The brain decade in debate: VIII. Peptide hormones and behavior: Cholecystokinin and prolactin

M. C. Beinfeld, J. C. Bittencourt, R. S. Bridges, P. L. Faris, A. B. Lucion, A. G. Nasello, A. Weller, L. F. Felicio

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4 Scopus citations


This article is a transcription of an electronic symposium held on November 28, 2000 in which active researchers were invited by the Brazilian Society of Neuroscience and Behavior (SBNeC) to discuss the advances of the last decade in the peptide field with particular focus on central actions of prolactin and cholecystokinin. The comments in this symposium reflect the diversity of prolactin and cholecystokinin research and demonstrate how the field has matured. Since both peptides play a role in reproductive behaviors, particularly mother-infant interactions, this was the starting point of the discussion. Recent findings on the role of the receptor subtypes as well as interaction with other peptides in this context were also discussed. Another issue discussed was the possible role of these peptides in dopamine-mediated rewarding systems. Both prolactin and cholecystokinin are involved in mechanisms controlling food intake and somatic pain thresholds. The role of peripheral inputs through vagal afferents modulating behavior was stressed. The advent of knockout animals as potential generators of new knowledge in this field was also addressed. Finally, interactions with other neuropeptides and investigation of the role of these peptides in other fields such as immunology were mentioned. Knowledge about the central functions of prolactin and cholecystokinin has shown important advances. The role of these peptides in neurological and psychiatric syndromes such as anorexia, drug abuse and physiological disturbances that lead to a compromised maternal behavior seems relevant.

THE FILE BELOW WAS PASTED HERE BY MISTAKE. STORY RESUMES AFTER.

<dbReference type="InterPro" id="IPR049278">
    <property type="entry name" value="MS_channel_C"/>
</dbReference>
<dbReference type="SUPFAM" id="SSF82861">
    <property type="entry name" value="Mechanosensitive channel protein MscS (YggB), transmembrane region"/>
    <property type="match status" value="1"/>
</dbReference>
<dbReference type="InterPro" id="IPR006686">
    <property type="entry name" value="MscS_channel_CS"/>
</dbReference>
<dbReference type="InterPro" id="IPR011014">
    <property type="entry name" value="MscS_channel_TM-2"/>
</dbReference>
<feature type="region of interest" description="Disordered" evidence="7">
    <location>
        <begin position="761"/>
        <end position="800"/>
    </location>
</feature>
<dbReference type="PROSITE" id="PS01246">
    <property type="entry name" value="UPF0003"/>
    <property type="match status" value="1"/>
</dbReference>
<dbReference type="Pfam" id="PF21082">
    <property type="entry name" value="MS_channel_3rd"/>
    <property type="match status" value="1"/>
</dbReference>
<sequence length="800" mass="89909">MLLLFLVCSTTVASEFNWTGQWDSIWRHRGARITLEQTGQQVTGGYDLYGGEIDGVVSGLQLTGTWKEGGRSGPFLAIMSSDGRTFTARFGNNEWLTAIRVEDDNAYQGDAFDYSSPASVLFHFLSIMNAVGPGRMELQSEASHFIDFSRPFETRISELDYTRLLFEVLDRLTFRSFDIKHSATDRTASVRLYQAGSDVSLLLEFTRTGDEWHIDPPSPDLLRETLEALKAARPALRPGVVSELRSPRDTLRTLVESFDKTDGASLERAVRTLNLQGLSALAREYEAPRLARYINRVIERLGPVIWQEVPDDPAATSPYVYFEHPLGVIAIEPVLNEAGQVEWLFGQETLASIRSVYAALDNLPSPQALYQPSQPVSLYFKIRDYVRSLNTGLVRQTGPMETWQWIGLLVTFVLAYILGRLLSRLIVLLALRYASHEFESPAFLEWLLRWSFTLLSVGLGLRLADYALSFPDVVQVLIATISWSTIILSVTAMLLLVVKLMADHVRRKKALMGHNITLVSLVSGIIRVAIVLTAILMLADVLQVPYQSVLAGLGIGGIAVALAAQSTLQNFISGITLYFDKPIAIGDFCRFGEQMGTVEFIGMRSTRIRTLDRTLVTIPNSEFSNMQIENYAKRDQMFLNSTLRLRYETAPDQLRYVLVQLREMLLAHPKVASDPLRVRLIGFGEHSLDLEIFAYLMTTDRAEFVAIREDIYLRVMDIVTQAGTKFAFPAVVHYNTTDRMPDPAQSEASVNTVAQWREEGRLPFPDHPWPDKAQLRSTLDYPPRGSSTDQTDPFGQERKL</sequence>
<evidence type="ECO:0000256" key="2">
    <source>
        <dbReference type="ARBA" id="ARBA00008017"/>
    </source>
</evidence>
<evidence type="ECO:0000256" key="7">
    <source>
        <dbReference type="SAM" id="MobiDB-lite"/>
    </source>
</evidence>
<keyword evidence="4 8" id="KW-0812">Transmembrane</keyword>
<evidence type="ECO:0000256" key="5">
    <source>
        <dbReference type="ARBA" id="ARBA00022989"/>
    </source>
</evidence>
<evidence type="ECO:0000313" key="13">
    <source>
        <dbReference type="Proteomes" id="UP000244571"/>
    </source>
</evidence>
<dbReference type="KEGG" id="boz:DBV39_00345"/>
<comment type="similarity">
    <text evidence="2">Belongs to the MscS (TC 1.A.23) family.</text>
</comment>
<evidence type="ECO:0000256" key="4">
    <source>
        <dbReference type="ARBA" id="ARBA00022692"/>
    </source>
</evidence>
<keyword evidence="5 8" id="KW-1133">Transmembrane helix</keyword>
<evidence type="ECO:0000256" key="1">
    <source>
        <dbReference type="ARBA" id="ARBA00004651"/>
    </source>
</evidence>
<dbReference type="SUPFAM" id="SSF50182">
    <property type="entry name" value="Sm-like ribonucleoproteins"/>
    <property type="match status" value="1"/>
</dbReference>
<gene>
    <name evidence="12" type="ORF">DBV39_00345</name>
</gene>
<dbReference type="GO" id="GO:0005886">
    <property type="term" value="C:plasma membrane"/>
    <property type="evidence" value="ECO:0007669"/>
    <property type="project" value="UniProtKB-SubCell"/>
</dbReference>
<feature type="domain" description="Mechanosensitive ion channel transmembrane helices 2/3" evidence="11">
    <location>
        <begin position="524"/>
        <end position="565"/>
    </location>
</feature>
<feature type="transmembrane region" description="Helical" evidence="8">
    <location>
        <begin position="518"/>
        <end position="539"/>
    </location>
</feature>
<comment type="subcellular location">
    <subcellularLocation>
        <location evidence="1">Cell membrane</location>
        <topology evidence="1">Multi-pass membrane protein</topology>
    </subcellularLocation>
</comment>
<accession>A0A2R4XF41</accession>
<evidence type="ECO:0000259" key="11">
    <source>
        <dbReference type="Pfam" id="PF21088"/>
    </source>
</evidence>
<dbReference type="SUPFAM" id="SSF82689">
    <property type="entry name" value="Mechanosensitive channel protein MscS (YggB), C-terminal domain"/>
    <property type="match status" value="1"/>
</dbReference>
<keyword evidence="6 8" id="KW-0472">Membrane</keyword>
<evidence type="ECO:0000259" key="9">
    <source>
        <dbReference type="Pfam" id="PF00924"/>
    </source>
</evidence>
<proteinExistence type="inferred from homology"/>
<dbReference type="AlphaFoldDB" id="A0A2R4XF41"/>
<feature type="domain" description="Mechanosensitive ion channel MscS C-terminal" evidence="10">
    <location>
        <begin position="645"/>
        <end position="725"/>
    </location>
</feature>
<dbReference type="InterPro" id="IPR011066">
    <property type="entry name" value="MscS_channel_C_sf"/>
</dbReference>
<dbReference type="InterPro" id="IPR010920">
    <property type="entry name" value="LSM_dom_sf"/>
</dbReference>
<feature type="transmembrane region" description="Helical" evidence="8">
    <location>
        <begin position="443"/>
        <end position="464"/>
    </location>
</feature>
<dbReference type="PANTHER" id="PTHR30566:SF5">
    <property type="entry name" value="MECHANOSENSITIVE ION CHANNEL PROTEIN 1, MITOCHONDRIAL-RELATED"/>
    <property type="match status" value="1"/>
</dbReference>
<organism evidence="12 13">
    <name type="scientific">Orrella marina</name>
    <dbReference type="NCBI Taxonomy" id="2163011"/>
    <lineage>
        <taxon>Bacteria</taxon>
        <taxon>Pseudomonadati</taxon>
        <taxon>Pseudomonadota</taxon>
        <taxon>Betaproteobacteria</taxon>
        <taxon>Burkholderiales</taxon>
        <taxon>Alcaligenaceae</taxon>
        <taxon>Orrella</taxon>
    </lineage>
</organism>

Original languageEnglish (US)
Pages (from-to)1369-1377
Number of pages9
JournalBrazilian Journal of Medical and Biological Research
Issue number11
StatePublished - 2001


  • Bulimia
  • CCK
  • Dopamine
  • Maternal behavior
  • Motivation
  • PRL


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